Now the Lord is the Spirit; and where the Spirit of the Lord is, there is liberty. But we all, with unveiled face, beholding as in a mirror the glory of the Lord, are being transformed into the same image from glory to glory, just as by the Spirit of the Lord. (2 Corinthians 3:17-18)
What an incredible gift – that our God has provided each believer with the indwelling presence of His Holy Spirit. This is the ongoing grace of God, His very power within us to enable and empower us to achieve His purposes in our lives. It is the Holy Spirit that empowered Christ’s death in our stead, and His resurrection and ascension into glory at the Father’s right hand. It is the Holy Spirit that enabled the eternal truth of Christ, who is Himself the Word of God. He is the ‘third person’ of God – holy, almighty and eternal, together with Son and Father.
Mention the Holy Spirit, and a few names come to mind – comforter, counselor, guide, teacher, intercessor, seal of our inheritance… There are others, but from my experience, these seem to be the most ‘popular’ or those that are used first to describe or identify the Spirit. These are all accurate in that they illustrate certain aspects of His ministry. But we easily lose sight of the fact that the Spirit is not defined by His ministry. He is, first and foremost, God. He is the Spirit of God. His divinity and separate identity within the trinity should never be questioned or overlooked. It is this identity that makes the infinite grace of His indwelling so remarkable and so incredibly poignant – the absolute of ‘I will be with you always, even to the end of the age.’
The real practical significance of the Holy Spirit lies in His purpose rather than in His roles. He has many roles, but all of these are the outworking of His purpose – the ways in which He works the purposes of God in and through us. In listening to people talk of the Holy Spirit, I often hear the word ‘helper’ and am left with a sense that, for many believers, this is their understanding. He is their helper, one sent to serve them. By focusing only on the Holy Spirit’s roles, we reduce Him to the level of servant or a kind of divine vending machine through our perception that He is sent to serve us. The real truth is that He is sent to help us to serve God.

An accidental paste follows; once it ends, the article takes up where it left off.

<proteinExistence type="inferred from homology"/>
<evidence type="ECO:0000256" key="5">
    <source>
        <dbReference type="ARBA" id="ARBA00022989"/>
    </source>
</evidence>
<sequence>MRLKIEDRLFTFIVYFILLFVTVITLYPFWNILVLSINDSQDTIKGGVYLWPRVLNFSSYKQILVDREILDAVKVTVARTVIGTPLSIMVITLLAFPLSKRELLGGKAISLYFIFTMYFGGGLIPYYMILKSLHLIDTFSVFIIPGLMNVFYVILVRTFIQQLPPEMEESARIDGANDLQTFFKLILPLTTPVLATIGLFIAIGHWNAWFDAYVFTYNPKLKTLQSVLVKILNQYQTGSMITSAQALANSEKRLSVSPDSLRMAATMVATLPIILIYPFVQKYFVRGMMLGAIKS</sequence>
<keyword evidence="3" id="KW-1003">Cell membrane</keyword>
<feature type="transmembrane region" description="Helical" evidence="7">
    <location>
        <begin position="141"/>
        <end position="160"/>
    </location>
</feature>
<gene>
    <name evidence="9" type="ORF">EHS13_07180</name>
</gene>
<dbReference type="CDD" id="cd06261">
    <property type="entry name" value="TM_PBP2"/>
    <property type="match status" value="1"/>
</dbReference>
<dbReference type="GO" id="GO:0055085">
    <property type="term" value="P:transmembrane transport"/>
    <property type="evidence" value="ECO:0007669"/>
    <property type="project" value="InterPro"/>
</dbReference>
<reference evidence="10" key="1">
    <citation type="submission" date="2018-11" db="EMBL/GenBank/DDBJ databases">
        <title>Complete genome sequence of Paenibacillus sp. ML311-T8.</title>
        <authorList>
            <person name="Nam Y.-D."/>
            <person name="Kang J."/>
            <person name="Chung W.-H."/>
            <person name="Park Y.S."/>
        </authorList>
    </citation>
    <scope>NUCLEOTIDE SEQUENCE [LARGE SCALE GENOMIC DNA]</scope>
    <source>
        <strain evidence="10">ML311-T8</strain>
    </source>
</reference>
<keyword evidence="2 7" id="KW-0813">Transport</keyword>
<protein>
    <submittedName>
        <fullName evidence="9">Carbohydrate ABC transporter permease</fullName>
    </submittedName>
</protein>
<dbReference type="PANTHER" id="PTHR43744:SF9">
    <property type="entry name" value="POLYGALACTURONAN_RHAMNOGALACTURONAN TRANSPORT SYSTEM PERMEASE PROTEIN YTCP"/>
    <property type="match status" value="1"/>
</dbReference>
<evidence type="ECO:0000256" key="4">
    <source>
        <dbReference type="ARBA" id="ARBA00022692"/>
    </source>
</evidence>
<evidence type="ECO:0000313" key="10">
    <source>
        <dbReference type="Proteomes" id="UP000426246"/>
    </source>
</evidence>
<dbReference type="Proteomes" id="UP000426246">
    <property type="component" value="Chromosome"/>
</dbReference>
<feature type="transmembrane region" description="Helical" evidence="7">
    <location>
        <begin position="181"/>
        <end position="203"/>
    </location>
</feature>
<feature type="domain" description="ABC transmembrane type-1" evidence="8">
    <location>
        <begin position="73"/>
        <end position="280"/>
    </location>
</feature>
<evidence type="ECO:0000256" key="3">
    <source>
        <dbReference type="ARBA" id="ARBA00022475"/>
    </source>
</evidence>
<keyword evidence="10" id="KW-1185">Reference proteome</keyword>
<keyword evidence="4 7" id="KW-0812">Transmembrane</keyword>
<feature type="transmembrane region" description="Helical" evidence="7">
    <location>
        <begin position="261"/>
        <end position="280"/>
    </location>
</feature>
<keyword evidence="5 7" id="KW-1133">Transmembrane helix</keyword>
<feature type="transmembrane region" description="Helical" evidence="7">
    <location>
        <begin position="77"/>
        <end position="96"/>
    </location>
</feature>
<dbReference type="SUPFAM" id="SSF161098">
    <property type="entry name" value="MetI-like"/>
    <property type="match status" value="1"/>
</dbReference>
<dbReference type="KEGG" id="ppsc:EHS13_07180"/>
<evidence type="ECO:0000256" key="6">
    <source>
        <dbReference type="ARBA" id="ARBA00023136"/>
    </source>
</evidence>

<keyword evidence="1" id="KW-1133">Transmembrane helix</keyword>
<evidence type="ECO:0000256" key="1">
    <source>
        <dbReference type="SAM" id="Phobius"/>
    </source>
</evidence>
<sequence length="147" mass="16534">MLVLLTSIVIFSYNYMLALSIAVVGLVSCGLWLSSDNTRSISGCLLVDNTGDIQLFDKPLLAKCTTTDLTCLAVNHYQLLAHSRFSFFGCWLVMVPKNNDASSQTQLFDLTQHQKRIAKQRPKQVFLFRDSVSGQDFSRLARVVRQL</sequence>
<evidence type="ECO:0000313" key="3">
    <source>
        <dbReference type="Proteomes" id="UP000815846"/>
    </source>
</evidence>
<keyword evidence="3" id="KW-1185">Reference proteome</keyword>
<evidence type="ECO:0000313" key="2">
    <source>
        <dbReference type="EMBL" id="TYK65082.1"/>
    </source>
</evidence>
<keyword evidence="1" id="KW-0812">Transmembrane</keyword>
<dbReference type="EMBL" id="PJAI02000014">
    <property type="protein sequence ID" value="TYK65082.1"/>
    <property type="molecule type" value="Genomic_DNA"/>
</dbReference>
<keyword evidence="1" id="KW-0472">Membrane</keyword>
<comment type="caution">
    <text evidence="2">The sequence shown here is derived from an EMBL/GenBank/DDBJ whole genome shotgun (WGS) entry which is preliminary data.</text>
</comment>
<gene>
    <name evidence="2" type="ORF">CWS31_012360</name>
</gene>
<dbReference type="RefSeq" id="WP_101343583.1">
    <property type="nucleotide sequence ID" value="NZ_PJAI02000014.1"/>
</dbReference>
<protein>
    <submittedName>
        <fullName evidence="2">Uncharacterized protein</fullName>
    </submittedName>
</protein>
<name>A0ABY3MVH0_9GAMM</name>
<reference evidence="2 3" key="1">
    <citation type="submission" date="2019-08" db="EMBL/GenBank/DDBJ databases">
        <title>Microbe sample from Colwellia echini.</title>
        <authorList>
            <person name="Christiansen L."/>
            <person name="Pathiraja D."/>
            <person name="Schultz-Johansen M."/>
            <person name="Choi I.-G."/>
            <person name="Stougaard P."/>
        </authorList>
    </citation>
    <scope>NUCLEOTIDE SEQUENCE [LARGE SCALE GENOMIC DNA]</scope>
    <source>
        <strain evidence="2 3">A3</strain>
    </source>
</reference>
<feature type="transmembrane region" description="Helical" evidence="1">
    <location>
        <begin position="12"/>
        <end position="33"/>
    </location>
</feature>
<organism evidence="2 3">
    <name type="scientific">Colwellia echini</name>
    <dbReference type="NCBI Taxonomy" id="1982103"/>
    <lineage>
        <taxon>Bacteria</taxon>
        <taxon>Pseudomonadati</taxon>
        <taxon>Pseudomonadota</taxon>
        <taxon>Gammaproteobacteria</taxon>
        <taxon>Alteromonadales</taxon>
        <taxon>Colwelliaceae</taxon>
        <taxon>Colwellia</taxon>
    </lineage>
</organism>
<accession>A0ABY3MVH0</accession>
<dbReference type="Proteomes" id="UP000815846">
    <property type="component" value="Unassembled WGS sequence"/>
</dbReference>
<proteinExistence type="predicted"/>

The real purpose of the Holy Spirit is to manifest Christ – the living Word of God – and God Himself in and through us. He is, first and foremost, the living witness or testimony of God in us and through us. His purpose is transform us, not meet our needs and purposes. He is with us to teach us the truth, reveal God and His purposes, witness to the saving power and love of Christ, comfort us in the trials and hardships that threaten our faith, give us strength to persevere in our Christian walk, convict of us of sin and lead us to repentance, encourage us to step out in faith, to witness and to righteousness.
It is so important that we understand the roles of the Spirit within the context of His purpose, which is ultimately to achieve the purpose of God for our lives. We are not saved to continue on as ‘me’ and one day go to heaven. We are saved and remain on this earth to manifest Christ and His salvation, the saving power of God and the absolute glory of God. We are temples of the Holy Spirit, simple dwellings, not commanders of the Spirit. He owns the dwelling rather than the other way around.
I find it useful to consider the symbols used for the Spirit to fully understand this. The dove represents simplicy and humility. It’s not an eagle or some splended bird that rules the skies. It’s a simple, intelligent little bird which really doesn’t stand out at all. The ministry of Christ evidenced by the Spirit descending as a dove is one of mercy, gentleness, humility and simplicity. The Spirit is also represented by water – both cleansing and the source of life. As wind, He manifests both the cleansing and the power of God. And finally, as fire, we see Him as both cleansing and refining, a process of ‘extreme cleansing’ where dross is utterly burnt away. As fire, the Spirit also represents the holiness of God, that same holiness that must inspire fear and reverence.